The internet is full of info on Kuman Thong. The problem is, most of it is misleading or false.
Many state that all Kuman Thong are made of roasted, corpse oil-infused, gold leaf-covered fetuses of children who died in their mother’s womb.
Reality is different: amulet masters capture the soul of an unborn child into an otherwise lifeless container, usually a doll or a fetus/child statue.
Using a Human fetus as a container is, instead, a very rare albeit well documented practice, obviously illegal in Thailand and anywhere else.
Kuman Thong are not meant to be worn, but rather kept in a designated area of the house, properly dressed and given milk, soda and toys offerings.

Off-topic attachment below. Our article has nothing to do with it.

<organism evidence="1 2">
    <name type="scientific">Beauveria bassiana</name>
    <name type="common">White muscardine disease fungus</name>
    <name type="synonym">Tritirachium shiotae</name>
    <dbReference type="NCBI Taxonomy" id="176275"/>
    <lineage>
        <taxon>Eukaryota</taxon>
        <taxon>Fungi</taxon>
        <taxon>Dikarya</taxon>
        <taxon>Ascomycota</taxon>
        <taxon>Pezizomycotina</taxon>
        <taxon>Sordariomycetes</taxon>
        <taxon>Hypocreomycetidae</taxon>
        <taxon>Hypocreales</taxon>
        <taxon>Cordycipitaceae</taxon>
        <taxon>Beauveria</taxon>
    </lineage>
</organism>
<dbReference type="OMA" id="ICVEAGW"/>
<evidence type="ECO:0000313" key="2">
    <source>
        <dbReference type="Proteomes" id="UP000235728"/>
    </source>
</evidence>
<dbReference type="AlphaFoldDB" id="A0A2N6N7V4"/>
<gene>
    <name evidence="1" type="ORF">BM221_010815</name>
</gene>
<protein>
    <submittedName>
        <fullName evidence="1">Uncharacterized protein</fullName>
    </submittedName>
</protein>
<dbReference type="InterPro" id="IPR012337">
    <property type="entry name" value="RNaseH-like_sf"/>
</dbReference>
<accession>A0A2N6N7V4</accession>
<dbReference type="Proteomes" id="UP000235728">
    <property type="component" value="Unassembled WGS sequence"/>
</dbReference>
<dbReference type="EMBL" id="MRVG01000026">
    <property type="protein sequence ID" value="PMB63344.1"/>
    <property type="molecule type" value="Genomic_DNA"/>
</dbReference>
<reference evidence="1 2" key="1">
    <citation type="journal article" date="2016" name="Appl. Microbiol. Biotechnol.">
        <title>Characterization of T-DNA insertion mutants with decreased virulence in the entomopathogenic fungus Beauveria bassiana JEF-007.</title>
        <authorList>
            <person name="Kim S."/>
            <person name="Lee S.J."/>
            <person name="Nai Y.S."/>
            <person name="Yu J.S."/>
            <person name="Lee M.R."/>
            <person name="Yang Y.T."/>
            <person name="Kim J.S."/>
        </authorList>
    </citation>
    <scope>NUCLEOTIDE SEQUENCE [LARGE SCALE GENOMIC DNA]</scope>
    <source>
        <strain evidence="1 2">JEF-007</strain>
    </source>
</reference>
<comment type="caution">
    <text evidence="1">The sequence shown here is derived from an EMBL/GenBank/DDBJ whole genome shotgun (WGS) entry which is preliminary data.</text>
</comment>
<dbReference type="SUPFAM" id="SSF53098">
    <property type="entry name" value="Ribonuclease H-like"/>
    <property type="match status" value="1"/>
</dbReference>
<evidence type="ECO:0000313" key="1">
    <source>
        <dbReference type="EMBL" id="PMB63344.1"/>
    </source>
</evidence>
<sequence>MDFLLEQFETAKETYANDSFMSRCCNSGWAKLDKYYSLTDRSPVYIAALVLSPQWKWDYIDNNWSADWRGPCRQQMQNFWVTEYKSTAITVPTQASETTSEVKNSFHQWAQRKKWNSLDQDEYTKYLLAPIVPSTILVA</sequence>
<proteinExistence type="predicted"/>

When taken care of, they can protect the householdfrom any danger as they are able to hear anything within a 20000 Km radius; when not, they can cause harm to their owner and his family.
In a passage of the Thai epic poem “Khun Chang Khun Phaen“, translated by Chris Baker, Khun Phaen creates a Kuman Thong using the unborn child of his own wife.
3. Phra Khrueang พระเครื่อง
Initially meant as a gift by monks in exchange for temple donations, Phra Krueang is the most common of Thai amulets.
Tablet or medal-shaped, they usually show the image of Buddhist/Hindu deities or famous monks, and are made of temple dust, pollen, assorted ashes, pulverized monk’s hair and robes, etc.
Notable Phra Krueang include Phra Somdej (simple in appearance but considered the King of amulets), Phra Rod (discovered in a collapsed temple), Phra Kring (with a rattling bead inside) and Jatukham Rammathep, see below.
Phra Krueang owners have to “on/off” them with prayers before/after wearing them (always above the waist) and never put them in the room where sex happens.
Different Phra Krueang bear different powers, including protection from black magic, career and aura improvement, better health and inner peace.